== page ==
Arguably, many pueri aeterni belong to this type, i.e., they are psychologically a throwback to a pre-Christian mindset. These people have always existed. Ancient Greek society was heroic and oriented toward achievement. Nevertheless, Epicurus's philosophy became enormously popular. As many as 400,000 people lived in Epicurean societies around the Mediterranian, until they were closed down by the Christian emperor in the 6th century. They worked just enough to sustain themselves, and for the rest of their time they focused on feeling good among their fellow Epicureans. Life was not about achievement, truth-searching, or exploration. Rather, it was all about feeling content and happy. So these communities were like modern retirement homes. Of course, it must have been perfect for people suffering from illness or handicap, but the phenomenon can't be explained without a notion of congenital matriarchal psychology. Why on earth would strong and able men want to throw away their lives like this?

So it would mean that there is a neurotic as well as a congenital puer psychology. The latter is very much connected with ethnicity. My country, a world-renowned Nanny State, is favourite with black Africans, many of whom are pueri aeterni. They have no zest for accomplishment, but focus entirely on feeling good, while adopting a vegetative lifestyle, much like ancient Epicureans. 

However, we mustn't equate an inability to put down roots with a neurotic or congenital condition. After all, it could depend on life's circumstances and somatic illness, etc. /Mats

mats

Von Franz did not have to encounter a stone age throwback walking naked in the Alps to encounter remnants of the matriarchal modality. The classical manic depressive psychosis is the product of matriarchal maternal techne that has gone completely off the rails. What is the depression in manic depression. It is the unresolved fear of abandonment and death that overwhelms takes possession and then psychologically devastates its victim. In the matriarchal modality the mother allies with her child and together they create a joint defence  against the unavoidable phenomenon of abandonment and death.. which a child encounters at birth. When that defensive alliance fails depression sets in big time. Now even the normal matriarchal mentality is always prone to bouts of depression as his defence against it was founded on a joint alliance with the mother. 

Individuation and the maternal techne presents its own unique individual approach to the problem of abandonment and death. The supportive and nurturing mother expects her child to make an individual response to those fears and that leads to the individuation of her child. Schizophrenia would then be the devastating result of the individuated approach which has run off the rails... 

The days of the superordinate  Mother Goddess are long behind us but the matriarchal modality which she represented was responsible for preserving the species until not all that long ago.... Individuation led to the emergence of the individual and thereupon the masculine spirit and the patriarchy were able to free the human spirit from the shackles of materiality... This enabled civilization to emerge as mankind was able to impose the rule of law and a spiritual kingdom in a material world. Unfortunately materiality was able to undermine the patriachy and we now live in the age of the Son...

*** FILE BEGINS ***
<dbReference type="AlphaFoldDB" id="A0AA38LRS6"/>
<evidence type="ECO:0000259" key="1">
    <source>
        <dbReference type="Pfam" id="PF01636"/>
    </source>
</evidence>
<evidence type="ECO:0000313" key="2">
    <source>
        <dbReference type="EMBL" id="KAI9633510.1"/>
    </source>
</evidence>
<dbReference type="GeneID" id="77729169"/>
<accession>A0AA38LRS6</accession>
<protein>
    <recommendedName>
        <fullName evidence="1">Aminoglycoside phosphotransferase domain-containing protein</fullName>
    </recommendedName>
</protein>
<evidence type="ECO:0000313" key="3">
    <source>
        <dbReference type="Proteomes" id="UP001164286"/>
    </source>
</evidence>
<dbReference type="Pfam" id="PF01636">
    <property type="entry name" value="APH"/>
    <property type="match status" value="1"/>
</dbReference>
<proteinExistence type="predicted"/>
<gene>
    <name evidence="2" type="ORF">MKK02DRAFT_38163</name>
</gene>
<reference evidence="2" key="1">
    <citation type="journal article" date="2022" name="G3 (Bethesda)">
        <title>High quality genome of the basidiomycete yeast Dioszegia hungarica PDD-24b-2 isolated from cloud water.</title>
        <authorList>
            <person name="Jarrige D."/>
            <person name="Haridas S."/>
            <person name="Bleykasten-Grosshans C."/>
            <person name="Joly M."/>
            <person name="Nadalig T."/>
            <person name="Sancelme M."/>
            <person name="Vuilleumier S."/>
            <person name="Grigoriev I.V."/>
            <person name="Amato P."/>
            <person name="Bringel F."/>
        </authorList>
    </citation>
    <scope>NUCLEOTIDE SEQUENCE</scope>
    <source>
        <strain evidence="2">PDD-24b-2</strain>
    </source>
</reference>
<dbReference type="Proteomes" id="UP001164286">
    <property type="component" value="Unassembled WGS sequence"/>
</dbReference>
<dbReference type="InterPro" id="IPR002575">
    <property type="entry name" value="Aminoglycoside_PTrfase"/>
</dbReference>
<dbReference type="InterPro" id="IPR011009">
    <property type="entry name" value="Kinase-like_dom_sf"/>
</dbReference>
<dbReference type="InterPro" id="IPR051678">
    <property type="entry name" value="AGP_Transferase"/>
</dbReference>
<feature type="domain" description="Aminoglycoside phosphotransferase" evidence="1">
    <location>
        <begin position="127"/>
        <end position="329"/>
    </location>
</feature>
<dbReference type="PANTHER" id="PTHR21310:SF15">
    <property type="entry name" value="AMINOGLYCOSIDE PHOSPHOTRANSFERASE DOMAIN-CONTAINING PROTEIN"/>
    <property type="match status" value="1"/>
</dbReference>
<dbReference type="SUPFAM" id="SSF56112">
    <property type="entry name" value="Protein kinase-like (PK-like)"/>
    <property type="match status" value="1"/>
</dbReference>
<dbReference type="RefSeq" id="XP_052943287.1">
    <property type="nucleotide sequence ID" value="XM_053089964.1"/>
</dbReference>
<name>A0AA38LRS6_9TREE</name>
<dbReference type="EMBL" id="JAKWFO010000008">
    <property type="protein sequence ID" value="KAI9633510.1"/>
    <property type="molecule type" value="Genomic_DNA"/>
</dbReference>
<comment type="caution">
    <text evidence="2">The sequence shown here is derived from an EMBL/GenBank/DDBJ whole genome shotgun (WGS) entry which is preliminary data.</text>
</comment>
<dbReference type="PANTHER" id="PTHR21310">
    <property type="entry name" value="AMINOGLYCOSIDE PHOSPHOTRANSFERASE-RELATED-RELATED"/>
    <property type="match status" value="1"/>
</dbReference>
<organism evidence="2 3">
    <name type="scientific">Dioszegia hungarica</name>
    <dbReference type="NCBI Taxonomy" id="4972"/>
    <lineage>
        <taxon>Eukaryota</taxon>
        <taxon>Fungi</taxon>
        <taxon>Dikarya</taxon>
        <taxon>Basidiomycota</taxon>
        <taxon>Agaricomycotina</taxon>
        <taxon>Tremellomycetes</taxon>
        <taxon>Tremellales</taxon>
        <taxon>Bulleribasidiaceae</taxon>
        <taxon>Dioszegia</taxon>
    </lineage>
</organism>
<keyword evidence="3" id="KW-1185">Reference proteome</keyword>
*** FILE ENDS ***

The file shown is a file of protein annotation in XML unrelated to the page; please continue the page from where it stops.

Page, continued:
Klemens, I find your theory interesting, albeit somewhat unclearly defined. You say that the Mother gave birth to the principle of individuality, which competes with the older principle of manhood. In Egyptian myth, if Seth represents the phallus of the Mother, the young god Horus, birthed by Isis, would represent the individual principle, then.

However, some interpreters say that Horus and Christ are symbolically equivalent. So I don't see how the Christ could have inaugurated the "age of the Son" in the sense of puerility, if that's what you mean.

Arguably depression equals lack of conscious passion. Thus, individual conscious zest safeguards us against encroaching depression, which was always an imminent danger in the age of collective consciousness. In traditional society, as soon as a member was expelled from the tribe, he would be overtaken with depression and likely die.

The Mother, of course, would want to protect his son, although she also represents the threatening abyss in the form of Death. But manic depression (bipolar disorder) has both genetic and non-genetic grounds. I think it's better to employ a more general term of depression. /Mats

mats

Agreed. The matriarchal personality is subordinated to the mother complex. The mature individual by dint of completing his individuated development roots his character in the paternal/patriarchal complex. Many of the individuated do not become individuals because they cannot complete the process of separating from the mother complex. hence all these early neurotic syndromes contain an element of end the maternal dependency and take responsibility for yourself as in Grow UP!

I maintain the matriarchal women developed themselves an individuated character and then created the maternal techne to support the development of the individuated masculine personality.. whose completion of the individuated developmental cycle resulted in the birth of the individual and thus the patriarchy.

I start from the premise that God made us all inadequate so we would need each other. Some amongst us are more presumptuous and brassier than others. But at heart, and here I agree with you, i rather suspect their pretensions to lead us are rooted in their own infantile fantasies of grandeur. Throw in a touch of treachery cleverness opportunism deceit larceny et al and viola you get political pancakes. There are many more  bozos in waiting eagerly lined up behind these clowns. What can you do.

An individual must establish his place in a civilization and the material matrix... By definition he would be unconscious of much of what lies beyond the range of his conscious capabilities. That brings in the collective nature of our species, participation mystique , weltschaung et al. So inasmuch as one has acquired the capacity to exist as an individual does not automatically qualify one to lead/rule. Well that is as far as I can go... I am not particularly interested in examining the idiocies of our political class...